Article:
To understand what malnourished children were missing, the researchers collected fecal samples from Bangladeshi children with severe acute malnutrition treated with standard therapy, as well as from healthy children. They transplanted the mature and immature microbes from children into mice that had been raised under sterile conditions. Results reveal that animals with immature communities had reduced weight gain, defective bone development, and abnormal metabolic and immune functions. “These findings provided early evidence that failure to form a normal microbial community may be a cause rather than simply an effect of malnutrition,” the findings say. 

The researchers also developed a novel computational method, which provided better ways of characterizing the organization of human gut communities - their healthy development, what happens in disease states such as malnutrition, and how they respond to therapeutic interventions designed to repair them. 

Studying the microbiomes of healthy Bangladeshi children sampled monthly from birth through five years, and using the new computational method, they identified a network of 15 gut bacterial community members that consistently interacted with one another. These were present in the gut of healthy children and the researchers called this network an eco-group. “The components of the eco-group provided an accurate way of describing normal gut development of infants and children living in Bangladesh as well as several other low-income countries. It served as an accurate way of determining how severely disrupted microbial communities are in children with moderate and severe malnutrition, and the degree to which they are repaired with various treatments,” says the findings.


Results from clinical trial in children

Pictured is a Bangladeshi mother and child in the Nutritional Rehabilitation Unit of the Dhaka-based International Centre for Diarrhoeal Disease Research Hospital, which conducted the clinical trial. (International Centre for Diarrhoeal Disease Research)

The researchers first used germ-free mice, and then germ-free piglets, colonized with gut microbial community members from Bangladeshi children to screen a series of diets that consisted of complementary food ingredients used in Bangladesh. They formulated Microbiome-Directed Complementary Food prototypes that could repair immature microbial communities from malnourished Bangladeshi children in both these animal models and improve the health of the animals. The prototypes were subsequently tested in children.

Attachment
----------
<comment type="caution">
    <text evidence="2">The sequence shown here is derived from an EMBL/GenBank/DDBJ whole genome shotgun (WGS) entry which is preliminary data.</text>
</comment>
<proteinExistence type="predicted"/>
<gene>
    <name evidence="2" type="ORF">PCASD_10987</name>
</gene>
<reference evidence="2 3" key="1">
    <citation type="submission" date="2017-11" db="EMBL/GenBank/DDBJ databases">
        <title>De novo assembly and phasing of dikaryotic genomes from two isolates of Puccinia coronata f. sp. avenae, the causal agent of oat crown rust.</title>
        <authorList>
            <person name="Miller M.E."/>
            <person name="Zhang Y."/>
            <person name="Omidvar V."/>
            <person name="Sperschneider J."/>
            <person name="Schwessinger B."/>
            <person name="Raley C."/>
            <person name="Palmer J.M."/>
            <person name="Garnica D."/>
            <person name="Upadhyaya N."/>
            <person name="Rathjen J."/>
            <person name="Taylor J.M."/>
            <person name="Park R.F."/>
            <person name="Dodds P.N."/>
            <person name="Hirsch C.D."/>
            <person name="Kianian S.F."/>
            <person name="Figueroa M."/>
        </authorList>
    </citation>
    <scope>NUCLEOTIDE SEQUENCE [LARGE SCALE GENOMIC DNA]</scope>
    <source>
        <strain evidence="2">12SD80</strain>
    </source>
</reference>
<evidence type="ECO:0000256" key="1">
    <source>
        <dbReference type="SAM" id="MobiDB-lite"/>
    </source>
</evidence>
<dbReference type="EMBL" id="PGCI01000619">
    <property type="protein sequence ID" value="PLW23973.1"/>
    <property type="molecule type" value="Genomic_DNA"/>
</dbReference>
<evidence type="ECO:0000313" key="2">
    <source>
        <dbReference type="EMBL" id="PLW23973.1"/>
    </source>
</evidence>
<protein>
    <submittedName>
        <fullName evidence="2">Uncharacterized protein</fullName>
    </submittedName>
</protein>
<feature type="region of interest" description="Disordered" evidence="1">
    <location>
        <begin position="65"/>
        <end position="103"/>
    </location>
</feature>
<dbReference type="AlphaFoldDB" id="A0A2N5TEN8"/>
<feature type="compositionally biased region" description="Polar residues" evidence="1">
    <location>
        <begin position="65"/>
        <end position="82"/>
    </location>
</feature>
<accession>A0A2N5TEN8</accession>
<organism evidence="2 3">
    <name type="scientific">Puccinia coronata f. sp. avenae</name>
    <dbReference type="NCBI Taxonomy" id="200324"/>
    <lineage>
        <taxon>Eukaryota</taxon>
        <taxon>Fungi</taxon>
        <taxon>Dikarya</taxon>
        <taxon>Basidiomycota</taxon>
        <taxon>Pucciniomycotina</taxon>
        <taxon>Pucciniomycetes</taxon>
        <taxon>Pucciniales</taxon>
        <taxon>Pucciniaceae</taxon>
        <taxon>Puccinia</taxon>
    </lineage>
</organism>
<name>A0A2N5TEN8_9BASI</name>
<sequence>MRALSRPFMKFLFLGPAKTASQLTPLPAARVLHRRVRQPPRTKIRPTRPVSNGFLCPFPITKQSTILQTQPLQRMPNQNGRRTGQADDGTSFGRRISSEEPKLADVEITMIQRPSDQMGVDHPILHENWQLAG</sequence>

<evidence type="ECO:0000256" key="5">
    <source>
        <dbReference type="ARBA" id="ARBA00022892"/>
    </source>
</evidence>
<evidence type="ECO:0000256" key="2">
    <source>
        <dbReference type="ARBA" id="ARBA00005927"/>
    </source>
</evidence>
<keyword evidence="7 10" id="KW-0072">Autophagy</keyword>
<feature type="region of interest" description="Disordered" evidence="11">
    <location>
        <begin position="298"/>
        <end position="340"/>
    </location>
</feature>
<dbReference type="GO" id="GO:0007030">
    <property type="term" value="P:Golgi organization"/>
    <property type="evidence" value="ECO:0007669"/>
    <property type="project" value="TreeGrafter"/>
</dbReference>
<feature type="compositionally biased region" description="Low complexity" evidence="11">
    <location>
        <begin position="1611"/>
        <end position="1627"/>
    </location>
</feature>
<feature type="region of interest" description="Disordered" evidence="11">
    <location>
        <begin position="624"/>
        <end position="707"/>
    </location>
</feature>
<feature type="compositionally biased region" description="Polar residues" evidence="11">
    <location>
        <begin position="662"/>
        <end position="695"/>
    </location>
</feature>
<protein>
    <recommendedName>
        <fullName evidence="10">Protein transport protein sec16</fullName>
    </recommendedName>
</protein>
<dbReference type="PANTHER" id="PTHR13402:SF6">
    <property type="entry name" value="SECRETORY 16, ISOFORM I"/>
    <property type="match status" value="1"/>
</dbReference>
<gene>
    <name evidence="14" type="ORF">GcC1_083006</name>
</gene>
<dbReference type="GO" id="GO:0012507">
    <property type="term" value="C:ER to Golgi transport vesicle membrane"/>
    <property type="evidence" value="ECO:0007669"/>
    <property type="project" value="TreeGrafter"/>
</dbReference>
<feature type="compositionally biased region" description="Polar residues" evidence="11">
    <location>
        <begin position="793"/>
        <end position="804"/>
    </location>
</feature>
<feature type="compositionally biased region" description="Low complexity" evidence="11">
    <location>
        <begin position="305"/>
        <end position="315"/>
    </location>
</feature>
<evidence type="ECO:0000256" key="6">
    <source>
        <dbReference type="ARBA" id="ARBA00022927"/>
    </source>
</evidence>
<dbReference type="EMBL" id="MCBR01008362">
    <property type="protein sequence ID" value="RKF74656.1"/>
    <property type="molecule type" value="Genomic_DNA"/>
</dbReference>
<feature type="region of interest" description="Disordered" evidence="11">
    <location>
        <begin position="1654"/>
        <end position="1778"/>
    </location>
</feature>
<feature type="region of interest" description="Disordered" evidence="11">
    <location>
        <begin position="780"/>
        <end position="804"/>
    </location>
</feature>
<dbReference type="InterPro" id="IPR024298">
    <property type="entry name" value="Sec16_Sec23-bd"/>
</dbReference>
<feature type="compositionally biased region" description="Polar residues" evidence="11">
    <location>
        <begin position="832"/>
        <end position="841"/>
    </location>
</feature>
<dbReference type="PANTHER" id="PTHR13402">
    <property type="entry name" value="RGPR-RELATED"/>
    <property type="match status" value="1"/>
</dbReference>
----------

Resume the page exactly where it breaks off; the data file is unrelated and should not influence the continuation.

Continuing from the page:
The clinical trial - which included 63 Bangladeshi children, 12-18 months of age, diagnosed with moderate acute malnutrition - was conducted by a team from the International Center for Diarrhoeal Disease Research. The foods for the trial were locally produced at this center. The team focused on using ingredients that are available locally, "culturally accepted”, and affordable.

There were four treatment groups, and the children were randomly assigned. Children in three of the groups each received one of the three newly designed therapeutic foods, while those in the fourth group received a standard therapeutic food that was not designed based on a consideration of its effects on the gut microbiome.

Children were brought twice daily to a nutritional rehabilitation center, where their mothers gave the therapeutic foods under the supervision of healthcare workers. One of the therapeutic foods that combined chickpea, soy, bananas and peanuts, stood out from the rest. “Measuring 1,300 blood proteins, including those intimately involved in directing bone growth, development of the brain, immune function, and metabolism in various tissues, revealed that this food prototype had produced a pronounced shift toward a healthy state compared with what was observed in the other three groups of children,” says the findings. This particular combination also improved the 15 gut bacteria that were present in the gut of healthy children, say the researchers, adding that their new approach of targeting gut microbes is "much superior" to standard treatment.

The two papers, which report the findings, are - effects of microbiota-directed foods in gnotobiotic animals and undernourished children and a sparse covarying unit that describes healthy and impaired human gut microbiota development.